TV

Day Break

You might say this day is refigured in Brett's own body, frequently bloodied -- cut, beaten, shot -- and something of an objective corollary for his psychic state.

Day Break

Airtime: Wednesdays, 9pm ET
Cast: Taye Diggs, Moon Bloodgood, Adam Baldwin, Victoria Pratt, Meta Golding, Ramon Rodriguez, Jonathan Banks
Network: ABC
US release date: 2006-11-15
Website
Trailer
Amazon
Collective guilt is borne by what is conventionally called the scapegoat. Now the scapegoat for white society -- which is based on myths of progress, civilization, liberalism, education, enlightenment, refinement -- will be precisely the force that opposes the expansion and the triumph of these myths. This brutal opposing force is supplied by the Negro.

--Frantz Fanon, Black Skin, White Masks

You really need to get over this tough guy persona. It's not going to help you here.

--Shadow Man (Jonathan Banks), "Pilot"

"Somebody's tense," observed Rita (Moon Bloodgood), waking with her man, L.A. Detective Brett Hopper (Taye Diggs). During the first few moments of ABC's smart, time-scrambling series, Day Break, she thought she was only observing typical stress. She's a nurse and he's a cop: they live with it. "You've been working too hard," she soothed, admiring his hard body in the shower. She had no idea of just how tense he would get.

Brett was about to run head-on into his condition, namely, he's waking up on the same day, again and again. He doesn’t know how or why, and the show hasn't explained its seeming science-fictiony twist. It might be in his mind, it might be some nefarious plot by the "Shadow Man" (Jonathan Banks), it might be that time is out of joint. In his head and not, the day looks awfully conspiratorial (executive producers Jeffrey Bell and Rob Bowman are X-Files alumni), especially as his efforts to understand and redress are thwarted anew. The Shadow Man is as good a metaphor as any: he tends to appear at the end of Brett's day, a dark figure in a rock quarry, standing over the detective's bruised, shot, bloody, broken, kicked, and/or smacked down body, schooling him in what may or may not be the series' principal tenet: "For every decision, there is a consequence: decision, consequence, decision, consequence."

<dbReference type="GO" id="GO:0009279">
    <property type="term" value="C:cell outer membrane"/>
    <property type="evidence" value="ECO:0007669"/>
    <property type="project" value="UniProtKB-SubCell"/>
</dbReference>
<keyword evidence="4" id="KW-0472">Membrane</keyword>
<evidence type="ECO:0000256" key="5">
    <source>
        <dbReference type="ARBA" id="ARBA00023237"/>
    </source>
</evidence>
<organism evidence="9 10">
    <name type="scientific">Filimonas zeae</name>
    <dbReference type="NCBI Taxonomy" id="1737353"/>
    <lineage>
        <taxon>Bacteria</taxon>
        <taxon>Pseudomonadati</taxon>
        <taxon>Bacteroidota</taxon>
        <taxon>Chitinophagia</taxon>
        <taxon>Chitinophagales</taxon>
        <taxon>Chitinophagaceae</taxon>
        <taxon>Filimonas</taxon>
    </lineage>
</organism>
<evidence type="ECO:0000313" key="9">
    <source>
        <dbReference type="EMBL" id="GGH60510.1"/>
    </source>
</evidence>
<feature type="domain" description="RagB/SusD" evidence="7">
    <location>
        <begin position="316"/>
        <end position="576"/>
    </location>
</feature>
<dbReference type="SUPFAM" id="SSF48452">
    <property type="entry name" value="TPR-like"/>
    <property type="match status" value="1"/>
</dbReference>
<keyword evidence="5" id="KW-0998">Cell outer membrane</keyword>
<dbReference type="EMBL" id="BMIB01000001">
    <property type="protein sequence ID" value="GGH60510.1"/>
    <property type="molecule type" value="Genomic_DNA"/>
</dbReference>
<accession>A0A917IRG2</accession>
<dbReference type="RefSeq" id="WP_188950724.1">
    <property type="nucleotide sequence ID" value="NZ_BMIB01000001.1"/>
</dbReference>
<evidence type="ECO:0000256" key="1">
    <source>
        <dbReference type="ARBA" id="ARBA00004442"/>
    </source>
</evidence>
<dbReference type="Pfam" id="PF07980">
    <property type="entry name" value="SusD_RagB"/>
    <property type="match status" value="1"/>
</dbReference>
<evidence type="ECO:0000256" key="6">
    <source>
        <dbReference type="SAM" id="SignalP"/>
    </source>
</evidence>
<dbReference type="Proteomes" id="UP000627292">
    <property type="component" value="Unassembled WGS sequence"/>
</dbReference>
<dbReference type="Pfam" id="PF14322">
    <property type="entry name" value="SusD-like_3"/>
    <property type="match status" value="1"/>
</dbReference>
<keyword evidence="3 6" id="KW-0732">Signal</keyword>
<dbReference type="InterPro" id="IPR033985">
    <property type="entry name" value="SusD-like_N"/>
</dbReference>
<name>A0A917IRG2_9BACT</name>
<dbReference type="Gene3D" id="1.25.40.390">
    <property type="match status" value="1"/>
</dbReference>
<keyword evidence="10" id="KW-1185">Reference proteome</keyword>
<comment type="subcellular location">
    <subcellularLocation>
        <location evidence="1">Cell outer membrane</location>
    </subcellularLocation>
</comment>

The trouble is that the relationship between these two terms is not fixed. Over three episodes so far, Brett has awakened on his day repeatedly, knowing what happened on previous versions and determined to correct what went wrong. As he struggles to correct seeming errors, however, he makes other sorts of decisions. His memory rendered in skritchily frantic bits of flashbacks, Brett recalls a note he wrote himself, an encounter he had, an act of violence he might avoid or confront. The basic problem repeats: he's accused of murdering Assistant District Attorney Garza (who thus far has appeared as a headline/plot point only), and he's pursued by two sets of authorities, head of Internal Affairs Chad Shelton (Adam Baldwin), who also happens to be Rita's ex-husband and Brett's ex-partner; and Detectives Spivak (Mitch Pileggi) and Choi (Ian Anthony Dale), whose favorite mode is to press in on suspects inside a wide-angled interrogation room.

Brett's options are limited from multiple angles. The Shadow Man shows him a video recording of Rita's murder; he might not be able to trust his partner of two years, Andrea Battle (Victoria Pratt), who is herself under investigation by IA; and he's not yet solved a case involving the Latin Disciples, a gang apparently headed by Damien Ortiz (Ramon Rodriguez). Each time the day starts, Brett tries again to reshuffle the many pieces: will he save Margo (Bahar Soomekh), a woman hit by a bus outside a coffee shop? Will he take a precious minute to set straight his sister Jen's (Meta Golding) abusive husband Randall (Don Franklin)? Will he break the palm-tree-painted plate, a memento Rita keeps in her bathroom? Will he watch smarmy Baxter (Michael B. Silver) be shot dead?